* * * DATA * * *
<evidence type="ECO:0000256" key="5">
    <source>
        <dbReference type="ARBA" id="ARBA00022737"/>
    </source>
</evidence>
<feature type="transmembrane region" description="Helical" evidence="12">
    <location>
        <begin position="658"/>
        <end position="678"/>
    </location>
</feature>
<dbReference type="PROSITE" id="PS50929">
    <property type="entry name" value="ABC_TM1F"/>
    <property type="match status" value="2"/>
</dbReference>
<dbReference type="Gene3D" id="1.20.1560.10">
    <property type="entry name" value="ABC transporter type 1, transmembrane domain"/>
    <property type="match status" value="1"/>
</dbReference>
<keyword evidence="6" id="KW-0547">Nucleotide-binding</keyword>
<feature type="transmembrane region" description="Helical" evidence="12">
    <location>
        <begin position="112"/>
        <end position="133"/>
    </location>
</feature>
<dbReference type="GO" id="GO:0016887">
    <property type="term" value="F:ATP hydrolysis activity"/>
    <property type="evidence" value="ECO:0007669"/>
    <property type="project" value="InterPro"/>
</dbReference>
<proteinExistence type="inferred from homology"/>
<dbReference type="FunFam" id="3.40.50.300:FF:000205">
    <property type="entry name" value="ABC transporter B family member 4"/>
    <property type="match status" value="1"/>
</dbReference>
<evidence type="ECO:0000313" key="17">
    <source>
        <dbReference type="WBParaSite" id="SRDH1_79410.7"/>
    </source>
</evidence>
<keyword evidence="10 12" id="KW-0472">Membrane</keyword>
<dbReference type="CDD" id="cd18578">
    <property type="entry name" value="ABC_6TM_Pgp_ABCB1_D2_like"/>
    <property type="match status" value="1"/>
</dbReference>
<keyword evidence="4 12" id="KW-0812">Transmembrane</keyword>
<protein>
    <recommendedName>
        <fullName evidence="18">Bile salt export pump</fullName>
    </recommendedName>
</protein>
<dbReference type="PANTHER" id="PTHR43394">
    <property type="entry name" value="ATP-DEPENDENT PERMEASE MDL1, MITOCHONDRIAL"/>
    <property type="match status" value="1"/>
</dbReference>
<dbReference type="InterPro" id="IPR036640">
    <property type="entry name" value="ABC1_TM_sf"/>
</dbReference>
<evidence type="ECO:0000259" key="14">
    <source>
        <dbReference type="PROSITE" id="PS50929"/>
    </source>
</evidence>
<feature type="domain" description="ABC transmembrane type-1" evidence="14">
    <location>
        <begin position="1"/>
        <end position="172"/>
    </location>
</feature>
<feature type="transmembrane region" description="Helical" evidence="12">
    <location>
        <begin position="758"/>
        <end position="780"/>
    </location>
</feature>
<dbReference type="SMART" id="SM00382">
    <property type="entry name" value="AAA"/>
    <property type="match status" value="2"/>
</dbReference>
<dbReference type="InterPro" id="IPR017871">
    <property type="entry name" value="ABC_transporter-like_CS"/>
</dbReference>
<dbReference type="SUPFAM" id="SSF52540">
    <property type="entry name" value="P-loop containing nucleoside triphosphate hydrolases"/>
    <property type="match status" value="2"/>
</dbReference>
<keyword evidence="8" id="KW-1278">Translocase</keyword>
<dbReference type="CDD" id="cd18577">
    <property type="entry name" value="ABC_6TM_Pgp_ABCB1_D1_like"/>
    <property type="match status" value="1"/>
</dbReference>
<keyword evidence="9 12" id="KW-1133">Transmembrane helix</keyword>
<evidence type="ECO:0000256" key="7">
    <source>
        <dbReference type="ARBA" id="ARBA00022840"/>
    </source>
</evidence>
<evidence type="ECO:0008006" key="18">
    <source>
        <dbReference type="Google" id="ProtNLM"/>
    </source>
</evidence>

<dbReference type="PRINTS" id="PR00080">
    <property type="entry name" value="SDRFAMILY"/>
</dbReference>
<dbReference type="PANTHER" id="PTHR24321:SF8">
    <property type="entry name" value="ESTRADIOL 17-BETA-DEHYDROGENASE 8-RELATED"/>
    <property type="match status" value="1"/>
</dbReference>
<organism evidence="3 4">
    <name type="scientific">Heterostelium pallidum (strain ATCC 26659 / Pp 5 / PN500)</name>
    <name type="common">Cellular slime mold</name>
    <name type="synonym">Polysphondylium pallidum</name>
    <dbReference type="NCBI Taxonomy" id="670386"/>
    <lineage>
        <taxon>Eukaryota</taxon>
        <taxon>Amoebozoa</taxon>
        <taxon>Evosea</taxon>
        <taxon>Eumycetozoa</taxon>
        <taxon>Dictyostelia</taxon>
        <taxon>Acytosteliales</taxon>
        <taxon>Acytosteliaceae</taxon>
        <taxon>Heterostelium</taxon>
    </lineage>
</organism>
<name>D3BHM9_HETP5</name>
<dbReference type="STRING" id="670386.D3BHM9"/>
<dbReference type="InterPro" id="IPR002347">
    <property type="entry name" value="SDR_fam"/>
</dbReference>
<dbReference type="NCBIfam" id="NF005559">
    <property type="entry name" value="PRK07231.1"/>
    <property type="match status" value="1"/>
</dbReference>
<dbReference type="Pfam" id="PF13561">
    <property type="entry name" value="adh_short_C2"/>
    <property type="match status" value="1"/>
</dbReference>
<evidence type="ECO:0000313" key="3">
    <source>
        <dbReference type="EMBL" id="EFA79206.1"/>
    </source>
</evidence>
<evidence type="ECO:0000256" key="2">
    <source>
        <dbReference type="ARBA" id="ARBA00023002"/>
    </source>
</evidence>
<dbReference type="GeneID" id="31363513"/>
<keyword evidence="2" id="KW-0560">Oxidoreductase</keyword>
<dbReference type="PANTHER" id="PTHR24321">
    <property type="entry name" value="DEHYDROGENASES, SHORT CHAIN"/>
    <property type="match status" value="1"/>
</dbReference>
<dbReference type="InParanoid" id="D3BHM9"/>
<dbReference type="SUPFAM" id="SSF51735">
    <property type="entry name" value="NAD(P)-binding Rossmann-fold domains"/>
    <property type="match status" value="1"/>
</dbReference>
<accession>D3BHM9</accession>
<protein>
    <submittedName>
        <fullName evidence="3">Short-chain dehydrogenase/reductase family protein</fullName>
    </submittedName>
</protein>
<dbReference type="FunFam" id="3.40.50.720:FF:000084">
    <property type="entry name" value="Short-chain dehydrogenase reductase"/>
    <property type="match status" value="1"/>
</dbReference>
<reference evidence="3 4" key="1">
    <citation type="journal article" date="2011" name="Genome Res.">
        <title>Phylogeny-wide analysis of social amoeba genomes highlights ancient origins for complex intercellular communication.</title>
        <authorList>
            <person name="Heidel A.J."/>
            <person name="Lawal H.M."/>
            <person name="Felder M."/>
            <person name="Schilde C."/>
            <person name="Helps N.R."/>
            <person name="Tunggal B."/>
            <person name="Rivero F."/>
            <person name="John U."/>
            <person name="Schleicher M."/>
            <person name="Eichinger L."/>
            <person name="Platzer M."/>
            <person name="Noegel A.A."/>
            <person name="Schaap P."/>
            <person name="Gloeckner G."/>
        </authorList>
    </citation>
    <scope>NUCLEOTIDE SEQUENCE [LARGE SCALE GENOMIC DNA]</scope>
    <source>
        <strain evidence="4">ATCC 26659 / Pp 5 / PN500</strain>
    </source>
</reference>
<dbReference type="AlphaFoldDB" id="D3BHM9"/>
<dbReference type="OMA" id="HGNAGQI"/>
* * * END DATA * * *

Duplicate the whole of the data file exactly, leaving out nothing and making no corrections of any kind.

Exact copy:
<evidence type="ECO:0000256" key="5">
    <source>
        <dbReference type="ARBA" id="ARBA00022737"/>
    </source>
</evidence>
<feature type="transmembrane region" description="Helical" evidence="12">
    <location>
        <begin position="658"/>
        <end position="678"/>
    </location>
</feature>
<dbReference type="PROSITE" id="PS50929">
    <property type="entry name" value="ABC_TM1F"/>
    <property type="match status" value="2"/>
</dbReference>
<dbReference type="Gene3D" id="1.20.1560.10">
    <property type="entry name" value="ABC transporter type 1, transmembrane domain"/>
    <property type="match status" value="1"/>
</dbReference>
<keyword evidence="6" id="KW-0547">Nucleotide-binding</keyword>
<feature type="transmembrane region" description="Helical" evidence="12">
    <location>
        <begin position="112"/>
        <end position="133"/>
    </location>
</feature>
<dbReference type="GO" id="GO:0016887">
    <property type="term" value="F:ATP hydrolysis activity"/>
    <property type="evidence" value="ECO:0007669"/>
    <property type="project" value="InterPro"/>
</dbReference>
<proteinExistence type="inferred from homology"/>
<dbReference type="FunFam" id="3.40.50.300:FF:000205">
    <property type="entry name" value="ABC transporter B family member 4"/>
    <property type="match status" value="1"/>
</dbReference>
<evidence type="ECO:0000313" key="17">
    <source>
        <dbReference type="WBParaSite" id="SRDH1_79410.7"/>
    </source>
</evidence>
<keyword evidence="10 12" id="KW-0472">Membrane</keyword>
<dbReference type="CDD" id="cd18578">
    <property type="entry name" value="ABC_6TM_Pgp_ABCB1_D2_like"/>
    <property type="match status" value="1"/>
</dbReference>
<keyword evidence="4 12" id="KW-0812">Transmembrane</keyword>
<protein>
    <recommendedName>
        <fullName evidence="18">Bile salt export pump</fullName>
    </recommendedName>
</protein>
<dbReference type="PANTHER" id="PTHR43394">
    <property type="entry name" value="ATP-DEPENDENT PERMEASE MDL1, MITOCHONDRIAL"/>
    <property type="match status" value="1"/>
</dbReference>
<dbReference type="InterPro" id="IPR036640">
    <property type="entry name" value="ABC1_TM_sf"/>
</dbReference>
<evidence type="ECO:0000259" key="14">
    <source>
        <dbReference type="PROSITE" id="PS50929"/>
    </source>
</evidence>
<feature type="domain" description="ABC transmembrane type-1" evidence="14">
    <location>
        <begin position="1"/>
        <end position="172"/>
    </location>
</feature>
<feature type="transmembrane region" description="Helical" evidence="12">
    <location>
        <begin position="758"/>
        <end position="780"/>
    </location>
</feature>
<dbReference type="SMART" id="SM00382">
    <property type="entry name" value="AAA"/>
    <property type="match status" value="2"/>
</dbReference>
<dbReference type="InterPro" id="IPR017871">
    <property type="entry name" value="ABC_transporter-like_CS"/>
</dbReference>
<dbReference type="SUPFAM" id="SSF52540">
    <property type="entry name" value="P-loop containing nucleoside triphosphate hydrolases"/>
    <property type="match status" value="2"/>
</dbReference>
<keyword evidence="8" id="KW-1278">Translocase</keyword>
<dbReference type="CDD" id="cd18577">
    <property type="entry name" value="ABC_6TM_Pgp_ABCB1_D1_like"/>
    <property type="match status" value="1"/>
</dbReference>
<keyword evidence="9 12" id="KW-1133">Transmembrane helix</keyword>
<evidence type="ECO:0000256" key="7">
    <source>
        <dbReference type="ARBA" id="ARBA00022840"/>
    </source>
</evidence>
<evidence type="ECO:0008006" key="18">
    <source>
        <dbReference type="Google" id="ProtNLM"/>
    </source>
</evidence>

<dbReference type="PRINTS" id="PR00080">
    <property type="entry name" value="SDRFAMILY"/>
</dbReference>
<dbReference type="PANTHER" id="PTHR24321:SF8">
    <property type="entry name" value="ESTRADIOL 17-BETA-DEHYDROGENASE 8-RELATED"/>
    <property type="match status" value="1"/>
</dbReference>
<organism evidence="3 4">
    <name type="scientific">Heterostelium pallidum (strain ATCC 26659 / Pp 5 / PN500)</name>
    <name type="common">Cellular slime mold</name>
    <name type="synonym">Polysphondylium pallidum</name>
    <dbReference type="NCBI Taxonomy" id="670386"/>
    <lineage>
        <taxon>Eukaryota</taxon>
        <taxon>Amoebozoa</taxon>
        <taxon>Evosea</taxon>
        <taxon>Eumycetozoa</taxon>
        <taxon>Dictyostelia</taxon>
        <taxon>Acytosteliales</taxon>
        <taxon>Acytosteliaceae</taxon>
        <taxon>Heterostelium</taxon>
    </lineage>
</organism>
<name>D3BHM9_HETP5</name>
<dbReference type="STRING" id="670386.D3BHM9"/>
<dbReference type="InterPro" id="IPR002347">
    <property type="entry name" value="SDR_fam"/>
</dbReference>
<dbReference type="NCBIfam" id="NF005559">
    <property type="entry name" value="PRK07231.1"/>
    <property type="match status" value="1"/>
</dbReference>
<dbReference type="Pfam" id="PF13561">
    <property type="entry name" value="adh_short_C2"/>
    <property type="match status" value="1"/>
</dbReference>
<evidence type="ECO:0000313" key="3">
    <source>
        <dbReference type="EMBL" id="EFA79206.1"/>
    </source>
</evidence>
<evidence type="ECO:0000256" key="2">
    <source>
        <dbReference type="ARBA" id="ARBA00023002"/>
    </source>
</evidence>
<dbReference type="GeneID" id="31363513"/>
<keyword evidence="2" id="KW-0560">Oxidoreductase</keyword>
<dbReference type="PANTHER" id="PTHR24321">
    <property type="entry name" value="DEHYDROGENASES, SHORT CHAIN"/>
    <property type="match status" value="1"/>
</dbReference>
<dbReference type="InParanoid" id="D3BHM9"/>
<dbReference type="SUPFAM" id="SSF51735">
    <property type="entry name" value="NAD(P)-binding Rossmann-fold domains"/>
    <property type="match status" value="1"/>
</dbReference>
<accession>D3BHM9</accession>
<protein>
    <submittedName>
        <fullName evidence="3">Short-chain dehydrogenase/reductase family protein</fullName>
    </submittedName>
</protein>
<dbReference type="FunFam" id="3.40.50.720:FF:000084">
    <property type="entry name" value="Short-chain dehydrogenase reductase"/>
    <property type="match status" value="1"/>
</dbReference>
<reference evidence="3 4" key="1">
    <citation type="journal article" date="2011" name="Genome Res.">
        <title>Phylogeny-wide analysis of social amoeba genomes highlights ancient origins for complex intercellular communication.</title>
        <authorList>
            <person name="Heidel A.J."/>
            <person name="Lawal H.M."/>
            <person name="Felder M."/>
            <person name="Schilde C."/>
            <person name="Helps N.R."/>
            <person name="Tunggal B."/>
            <person name="Rivero F."/>
            <person name="John U."/>
            <person name="Schleicher M."/>
            <person name="Eichinger L."/>
            <person name="Platzer M."/>
            <person name="Noegel A.A."/>
            <person name="Schaap P."/>
            <person name="Gloeckner G."/>
        </authorList>
    </citation>
    <scope>NUCLEOTIDE SEQUENCE [LARGE SCALE GENOMIC DNA]</scope>
    <source>
        <strain evidence="4">ATCC 26659 / Pp 5 / PN500</strain>
    </source>
</reference>
<dbReference type="AlphaFoldDB" id="D3BHM9"/>
<dbReference type="OMA" id="HGNAGQI"/>